How to Rescue a Rose
Everything's coming up roses until intense heat, pests and diseases arrive each summer. Give your plants some TLC and watch the blooms bounce back.
Are your roses feeling the heat? Summer can be tough for gardeners who live in dry climates or regions with high humidity. Extreme temperatures can make your roses stop blooming, and the hot sun can burn them. Some lose their good looks to insect attacks and diseases.
There’s nothing you can do about the weather, but don't despair. "America's Favorite Rose Gardener," Chris VanCleave, has tips on how to rescue your roses.
1: Prune. If your roses have gotten tall and leggy, and they're not putting out many blooms, give them a boost by cutting them back by half. This applies to shrub roses and hybrid teas, VanCleave says, “and all kinds of roses except one-time bloomers and climbers.” While you should wait until your plants have finished a bloom cycle before doing any serious pruning, it's okay to trim up any very long canes.
2: Water. If you were watering once a week, step up to twice a week after you prune. “Anytime you cut you a rose, it says ‘grow’ and your plant will kick back into growth mode," VanCleave explains.
3: Fertilize. Apply a little fertilizer and water after you cut back, VanCleave says. "Your rose should bounce back pretty quickly. Roses need 4-6 weeks to produce new blooms." VanCleave, who lives and gardens in Alabama, prunes his bushes into late August. “I get the prettiest flush of blooms in October. The colors become more intense then, too.”
4: Deter bugs. You can do this naturally by growing companion plants like daylilies, irises, bee balm and coneflowers, VanCleave says. The good insects they attract, like ladybugs, will eat bad insects. “That practice alone has cut down on 50% of the pest problems in my rose garden.” Neem oil and insecticidal soaps will banish other bugs. Use the most environmentally-friendly remedy as your first defense, he adds. Resort to stronger measures if needed.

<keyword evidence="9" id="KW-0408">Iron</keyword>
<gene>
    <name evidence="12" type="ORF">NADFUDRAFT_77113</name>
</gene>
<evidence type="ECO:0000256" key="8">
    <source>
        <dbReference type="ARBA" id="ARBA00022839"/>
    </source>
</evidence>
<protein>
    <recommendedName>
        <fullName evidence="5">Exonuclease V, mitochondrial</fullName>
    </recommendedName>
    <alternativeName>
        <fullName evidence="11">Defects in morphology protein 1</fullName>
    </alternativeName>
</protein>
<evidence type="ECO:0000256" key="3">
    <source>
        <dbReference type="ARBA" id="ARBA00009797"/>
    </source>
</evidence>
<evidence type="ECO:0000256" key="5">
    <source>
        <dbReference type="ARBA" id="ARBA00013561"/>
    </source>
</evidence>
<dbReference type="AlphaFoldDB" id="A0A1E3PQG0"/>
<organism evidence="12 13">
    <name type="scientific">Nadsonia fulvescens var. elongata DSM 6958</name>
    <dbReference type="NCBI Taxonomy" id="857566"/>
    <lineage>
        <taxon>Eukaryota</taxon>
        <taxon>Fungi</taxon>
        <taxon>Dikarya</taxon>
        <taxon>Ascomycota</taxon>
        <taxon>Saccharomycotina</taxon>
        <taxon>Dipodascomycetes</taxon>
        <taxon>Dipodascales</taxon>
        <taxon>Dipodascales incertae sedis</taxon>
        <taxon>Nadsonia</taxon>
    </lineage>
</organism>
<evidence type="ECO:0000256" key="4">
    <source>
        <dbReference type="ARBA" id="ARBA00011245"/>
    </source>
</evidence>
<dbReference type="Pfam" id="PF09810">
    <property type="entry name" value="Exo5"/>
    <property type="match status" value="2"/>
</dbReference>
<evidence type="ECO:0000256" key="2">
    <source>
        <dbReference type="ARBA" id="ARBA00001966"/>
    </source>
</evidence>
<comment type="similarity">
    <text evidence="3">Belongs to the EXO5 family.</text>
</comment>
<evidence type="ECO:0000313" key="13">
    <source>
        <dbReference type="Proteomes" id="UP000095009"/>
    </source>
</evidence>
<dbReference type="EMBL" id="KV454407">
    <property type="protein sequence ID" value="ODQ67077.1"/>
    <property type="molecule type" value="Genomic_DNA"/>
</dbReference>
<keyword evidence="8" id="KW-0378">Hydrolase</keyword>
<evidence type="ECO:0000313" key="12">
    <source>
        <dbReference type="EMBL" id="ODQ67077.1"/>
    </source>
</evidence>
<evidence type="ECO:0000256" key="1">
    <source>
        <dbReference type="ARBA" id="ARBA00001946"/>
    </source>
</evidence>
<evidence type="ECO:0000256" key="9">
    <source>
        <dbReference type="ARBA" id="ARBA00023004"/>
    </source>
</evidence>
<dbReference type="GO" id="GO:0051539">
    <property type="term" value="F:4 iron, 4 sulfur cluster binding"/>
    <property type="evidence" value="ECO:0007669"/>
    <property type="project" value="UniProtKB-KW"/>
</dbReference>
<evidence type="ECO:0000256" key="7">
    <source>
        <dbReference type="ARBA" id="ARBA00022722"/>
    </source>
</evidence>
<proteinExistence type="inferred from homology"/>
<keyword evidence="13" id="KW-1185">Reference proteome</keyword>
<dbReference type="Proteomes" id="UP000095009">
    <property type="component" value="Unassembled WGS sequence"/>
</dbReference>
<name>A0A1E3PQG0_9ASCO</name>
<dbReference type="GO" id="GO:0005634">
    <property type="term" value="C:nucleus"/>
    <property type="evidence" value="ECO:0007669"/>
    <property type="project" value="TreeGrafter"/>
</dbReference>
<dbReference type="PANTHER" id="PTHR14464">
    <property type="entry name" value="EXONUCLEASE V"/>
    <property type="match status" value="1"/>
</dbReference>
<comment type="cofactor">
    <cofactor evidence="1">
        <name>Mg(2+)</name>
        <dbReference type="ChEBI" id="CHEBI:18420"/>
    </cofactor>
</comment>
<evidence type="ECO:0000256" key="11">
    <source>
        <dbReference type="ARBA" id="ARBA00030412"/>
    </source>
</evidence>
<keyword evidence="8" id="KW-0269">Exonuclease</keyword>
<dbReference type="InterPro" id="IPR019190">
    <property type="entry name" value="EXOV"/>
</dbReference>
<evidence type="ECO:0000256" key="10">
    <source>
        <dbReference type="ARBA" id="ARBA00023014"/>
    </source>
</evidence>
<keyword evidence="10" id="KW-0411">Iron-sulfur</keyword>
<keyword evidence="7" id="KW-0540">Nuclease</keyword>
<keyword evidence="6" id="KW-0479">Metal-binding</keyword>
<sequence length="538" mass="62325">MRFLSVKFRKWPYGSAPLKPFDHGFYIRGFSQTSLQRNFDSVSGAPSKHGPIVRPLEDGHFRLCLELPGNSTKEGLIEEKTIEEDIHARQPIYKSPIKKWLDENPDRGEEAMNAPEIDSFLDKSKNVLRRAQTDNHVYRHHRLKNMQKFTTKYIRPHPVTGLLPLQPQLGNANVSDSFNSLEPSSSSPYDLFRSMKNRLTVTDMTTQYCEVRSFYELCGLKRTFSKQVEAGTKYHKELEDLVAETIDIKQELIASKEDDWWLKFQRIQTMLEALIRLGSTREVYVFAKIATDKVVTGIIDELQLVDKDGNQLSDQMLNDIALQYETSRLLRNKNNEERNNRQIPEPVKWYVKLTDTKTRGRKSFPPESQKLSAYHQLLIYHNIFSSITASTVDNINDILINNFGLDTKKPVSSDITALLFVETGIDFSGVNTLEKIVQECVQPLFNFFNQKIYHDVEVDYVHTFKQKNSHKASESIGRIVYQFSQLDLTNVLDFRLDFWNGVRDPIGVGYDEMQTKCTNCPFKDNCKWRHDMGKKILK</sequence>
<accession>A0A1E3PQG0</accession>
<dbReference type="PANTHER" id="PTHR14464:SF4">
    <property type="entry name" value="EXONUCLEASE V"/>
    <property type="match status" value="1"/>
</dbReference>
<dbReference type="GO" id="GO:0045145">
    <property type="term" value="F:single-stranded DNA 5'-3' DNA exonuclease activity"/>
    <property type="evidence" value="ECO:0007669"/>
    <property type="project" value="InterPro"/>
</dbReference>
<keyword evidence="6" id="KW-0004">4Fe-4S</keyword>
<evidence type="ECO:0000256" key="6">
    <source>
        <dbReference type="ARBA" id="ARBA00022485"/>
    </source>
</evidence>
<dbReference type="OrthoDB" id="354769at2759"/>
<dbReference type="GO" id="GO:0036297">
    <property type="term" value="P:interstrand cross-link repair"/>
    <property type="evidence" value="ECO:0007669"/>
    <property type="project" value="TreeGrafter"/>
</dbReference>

Julie Martens Forney
Wear gloves to pick Japanese beetles from your roses and drop them into a cup of water mixed with a little dishwashing liquid.
5: Defeat or avoid diseases. If your roses are plagued by diseases like black spot, VanCleave suggests first trying the non-chemical remedies sold in many garden centers. If they don't work, you may have to use chemicals. “But you must be very proactive. If you’re going to do a spray program at the beginning of the year, keep it up all season. Wait until late afternoon to spray so you won't burn your plants. Also, most pollinators will visit your garden earlier in the day, so they won't be present."
In the future: be an educated gardener. Before you plant, find out which roses are the most disease resistant and choose them. "Knock Outs, Drift Roses and some of the Proven Winners roses that have come out in the last few years are highly disease resistant.” Varieties he doesn't have to spray include ‘Beverly', a pink, fragrant hybrid tea, and ‘Grande Amore’, a long-stemmed red rose.
Purplish or black patches can indicate black spot. Infected rose leaves often turn yellow and drop. These holes may have been made by cutter bees or rose slugs.
6: Do some housekeeping. VanCleave recommends pulling off infected rose leaves (don’t overdo it, of course, so your plant has enough foliage to keep growing). Also, pick up leaves that fall into your mulch. Destroy or discard the diseased leaves, and don't put them in your compost pile. “Black spot can overwinter and wake back up in the spring."